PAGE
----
Self-Deception Series: Repression and Denial

Man is not a rational, but a rationalizing animal.

Posted Mar 15, 2012

[Article updated on 6 September 2017]

In the immediate aftermath of the 9/11 attacks on the Twin Towers, an estimated 200 people jumped to their deaths to avoid being killed in the smoking fires. Some might have lost their footing, others may have been pushed out by an explosive force, but it remains likely that many chose to jump to escape from the suffocating smoke and dust, the blistering flames, and the steel-bending heat.

These so-called ‘jumpers' chose the manner of their death (in so far as they had a choice, given their horrific circumstances), and many people see that choice as a heroic act of defiance in the face of near certain death.

Some tried to make parachutes out of curtains or table cloths, only to have them ripped out of their hands as soon as they started falling. Depending on body position, the speed of their fall from a height of 110 storeys—that is, more than 1300ft—might have reached up to 200mph; upon hitting the ground, they stood absolutely no chance of surviving, with their bodies being not so much broken as obliterated.

Several years on, there has been little interest in uncovering the identities of these 200 or so jumpers; the official account remains that nobody jumped, and that all 2,753 victims in the Twin Towers died from ‘blunt impact' injuries.

On the first anniversary of the tragedy, a bronze sculpture by Eric Fischl, Tumbling Woman, was unveiled in Rockefeller Center. The sculpture depicted a naked woman with her arms and legs flailing above her head, and was accompanied by a short poem by the artist,

We watched,
disbelieving and helpless,
on that savage day.
People we love
began falling,
helpless and in disbelief.

The sculpture gave rise to so much protest that, within a matter of only days, it had to be draped in cloth and surrounded by a curtain and then finally removed.

Fischl released a statement defending his intent, "The sculpture was not meant to hurt anybody," he said. "It was a sincere expression of deepest sympathy of the vulnerability of the human condition. Both specifically towards the victims of September 11 and towards humanity in general."

In a subsequent interview with the poet Ilka Scobie, Fischl said, "the thing around 9/11 is that it was this horrific event that killed 3,000 people but there were no bodies. If you remember all the passion was centred on architecture to replace the Towers. To secure the footprints of the Tower. It had nothing to do with human tragedy because it was too painful. So I think that the Tumbling Woman reminded people that it was a human tragedy."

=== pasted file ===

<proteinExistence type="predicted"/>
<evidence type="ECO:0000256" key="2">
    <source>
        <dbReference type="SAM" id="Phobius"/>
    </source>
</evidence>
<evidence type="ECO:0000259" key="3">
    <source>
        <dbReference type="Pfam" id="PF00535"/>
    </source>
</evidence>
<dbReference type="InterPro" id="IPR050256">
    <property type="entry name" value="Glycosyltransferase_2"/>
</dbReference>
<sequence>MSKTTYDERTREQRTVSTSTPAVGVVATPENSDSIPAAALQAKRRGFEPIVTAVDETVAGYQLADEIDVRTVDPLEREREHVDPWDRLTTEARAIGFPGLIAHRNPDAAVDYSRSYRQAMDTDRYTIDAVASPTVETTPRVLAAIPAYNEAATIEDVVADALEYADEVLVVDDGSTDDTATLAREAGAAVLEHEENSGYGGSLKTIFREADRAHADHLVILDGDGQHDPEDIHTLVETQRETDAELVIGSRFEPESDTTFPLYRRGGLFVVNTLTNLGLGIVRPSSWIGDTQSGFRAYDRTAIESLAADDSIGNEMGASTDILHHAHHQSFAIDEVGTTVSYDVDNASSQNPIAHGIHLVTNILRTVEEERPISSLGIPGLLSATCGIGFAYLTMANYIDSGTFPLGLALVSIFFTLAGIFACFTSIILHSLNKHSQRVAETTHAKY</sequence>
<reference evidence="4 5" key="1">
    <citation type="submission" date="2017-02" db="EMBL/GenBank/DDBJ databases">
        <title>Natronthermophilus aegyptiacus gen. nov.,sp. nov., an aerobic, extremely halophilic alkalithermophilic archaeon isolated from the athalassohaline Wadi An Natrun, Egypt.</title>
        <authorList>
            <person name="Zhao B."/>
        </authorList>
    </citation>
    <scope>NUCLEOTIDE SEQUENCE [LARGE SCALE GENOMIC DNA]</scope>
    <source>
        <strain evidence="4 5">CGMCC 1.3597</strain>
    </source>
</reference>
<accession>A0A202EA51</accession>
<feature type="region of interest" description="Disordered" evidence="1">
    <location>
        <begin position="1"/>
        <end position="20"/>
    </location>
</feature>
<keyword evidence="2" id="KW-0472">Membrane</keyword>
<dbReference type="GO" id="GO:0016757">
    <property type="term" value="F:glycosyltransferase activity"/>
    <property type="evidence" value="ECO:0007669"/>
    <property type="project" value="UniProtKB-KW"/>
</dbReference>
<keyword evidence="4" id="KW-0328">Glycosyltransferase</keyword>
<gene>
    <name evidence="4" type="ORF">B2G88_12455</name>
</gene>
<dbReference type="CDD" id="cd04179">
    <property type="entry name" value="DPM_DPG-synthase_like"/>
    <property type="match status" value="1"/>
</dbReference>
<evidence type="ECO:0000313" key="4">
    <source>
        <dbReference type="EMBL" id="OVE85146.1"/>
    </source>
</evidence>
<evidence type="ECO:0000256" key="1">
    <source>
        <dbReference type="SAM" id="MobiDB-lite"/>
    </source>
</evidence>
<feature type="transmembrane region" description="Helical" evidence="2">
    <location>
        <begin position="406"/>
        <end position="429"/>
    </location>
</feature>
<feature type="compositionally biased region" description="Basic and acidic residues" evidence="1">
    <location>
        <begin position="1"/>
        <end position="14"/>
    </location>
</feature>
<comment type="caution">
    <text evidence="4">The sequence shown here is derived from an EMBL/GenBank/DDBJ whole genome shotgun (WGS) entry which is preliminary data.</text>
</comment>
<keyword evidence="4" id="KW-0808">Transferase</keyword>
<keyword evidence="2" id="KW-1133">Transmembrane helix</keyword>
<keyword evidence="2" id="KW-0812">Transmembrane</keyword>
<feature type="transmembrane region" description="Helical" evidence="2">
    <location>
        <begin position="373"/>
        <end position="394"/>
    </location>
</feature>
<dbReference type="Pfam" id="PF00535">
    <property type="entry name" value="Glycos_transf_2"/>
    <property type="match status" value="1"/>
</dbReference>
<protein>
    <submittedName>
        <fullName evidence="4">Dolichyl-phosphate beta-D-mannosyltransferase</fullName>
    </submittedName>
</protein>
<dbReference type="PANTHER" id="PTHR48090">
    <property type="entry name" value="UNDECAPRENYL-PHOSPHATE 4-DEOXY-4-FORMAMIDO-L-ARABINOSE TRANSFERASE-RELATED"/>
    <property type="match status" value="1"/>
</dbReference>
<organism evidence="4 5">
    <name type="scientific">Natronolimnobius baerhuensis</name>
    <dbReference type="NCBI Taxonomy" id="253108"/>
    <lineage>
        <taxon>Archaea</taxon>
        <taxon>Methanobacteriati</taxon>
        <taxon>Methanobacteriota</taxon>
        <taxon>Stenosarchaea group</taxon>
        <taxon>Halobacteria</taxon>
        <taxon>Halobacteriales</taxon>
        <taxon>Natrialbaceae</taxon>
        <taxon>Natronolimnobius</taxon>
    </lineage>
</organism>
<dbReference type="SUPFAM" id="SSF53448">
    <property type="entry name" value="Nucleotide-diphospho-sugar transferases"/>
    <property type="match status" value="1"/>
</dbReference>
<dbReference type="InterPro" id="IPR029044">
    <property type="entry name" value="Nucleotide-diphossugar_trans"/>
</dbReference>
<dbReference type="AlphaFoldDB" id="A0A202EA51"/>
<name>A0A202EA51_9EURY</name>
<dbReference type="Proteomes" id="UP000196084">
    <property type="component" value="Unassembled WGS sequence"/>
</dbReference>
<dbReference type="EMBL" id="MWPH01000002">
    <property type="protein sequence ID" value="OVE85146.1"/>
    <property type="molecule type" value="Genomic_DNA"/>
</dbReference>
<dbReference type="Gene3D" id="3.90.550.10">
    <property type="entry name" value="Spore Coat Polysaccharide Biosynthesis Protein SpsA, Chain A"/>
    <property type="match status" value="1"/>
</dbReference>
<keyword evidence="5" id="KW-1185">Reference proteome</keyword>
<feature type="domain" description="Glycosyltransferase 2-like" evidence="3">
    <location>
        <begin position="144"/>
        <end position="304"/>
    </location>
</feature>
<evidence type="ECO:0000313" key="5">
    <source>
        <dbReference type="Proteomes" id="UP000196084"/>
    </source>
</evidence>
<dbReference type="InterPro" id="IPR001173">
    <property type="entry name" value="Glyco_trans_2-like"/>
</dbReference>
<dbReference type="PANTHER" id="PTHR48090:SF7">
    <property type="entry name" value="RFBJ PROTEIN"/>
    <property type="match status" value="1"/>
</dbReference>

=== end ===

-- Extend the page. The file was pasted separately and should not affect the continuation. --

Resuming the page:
Repression can be thought of as ‘motivated forgetting': the active but unconscious ‘forgetting' of unacceptable drives, emotions, ideas, or memories.

Unsurprisingly, repression is often confused with denial: whereas denial relates to external stimuli, repression relates to internal, that is, mental, stimuli. Nonetheless, denial and repression often work together and may be difficult to disentangle from each other.

Freud thought of repression as the basic ego defence, since it is only when repression is fragile or failing that other ego defences come into play in a bid to reinforce and rescue it. Put differently, repression is an essential component or building block of the other ego defences.

Take, for example, distortion, another common ego defence: a person who has been beaten black and blue by his father no longer remembers these traumatic events (ego defence of repression, specifically, memory repression), and instead sees his father as a gentle and loving man (ego defence of distortion). In this case, there is a clear sense of the distortion not only building upon but also supporting and reinforcing the repression.

Although repressed material is unconscious, it is no less present and can (and usually does) resurface in strange and disturbing forms. The inability to process and come to terms with repressed material can lead to a lack of insight and understanding—as, for example, in the case of the person who thinks that his abusive father is a gentle and loving man. But it can also lead to a range of psychological problems such as difficulty concentrating, irritability, anxiety, insomnia, nightmares, and depression, and to maladaptive and destructive patterns of behaviour such as anger and aggression in the face of reminders (such as Tumbling Woman) of the repressed material.

More generally, repressed material can lead to the entire gamut of ego defences and associated behaviours that I discuss in my blog posts and in my book on the psychology of self-deception.

Neel Burton is author of The Meaning of MadnessThe Art of Failure: The Anti Self-Help GuideHide and Seek: The Psychology of Self-Deceptionand many other books.

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Neel Burton
Source: Neel Burton

References

 Ilka Scobie, Inside Man (Interview with Eric Fischl), artnet.com.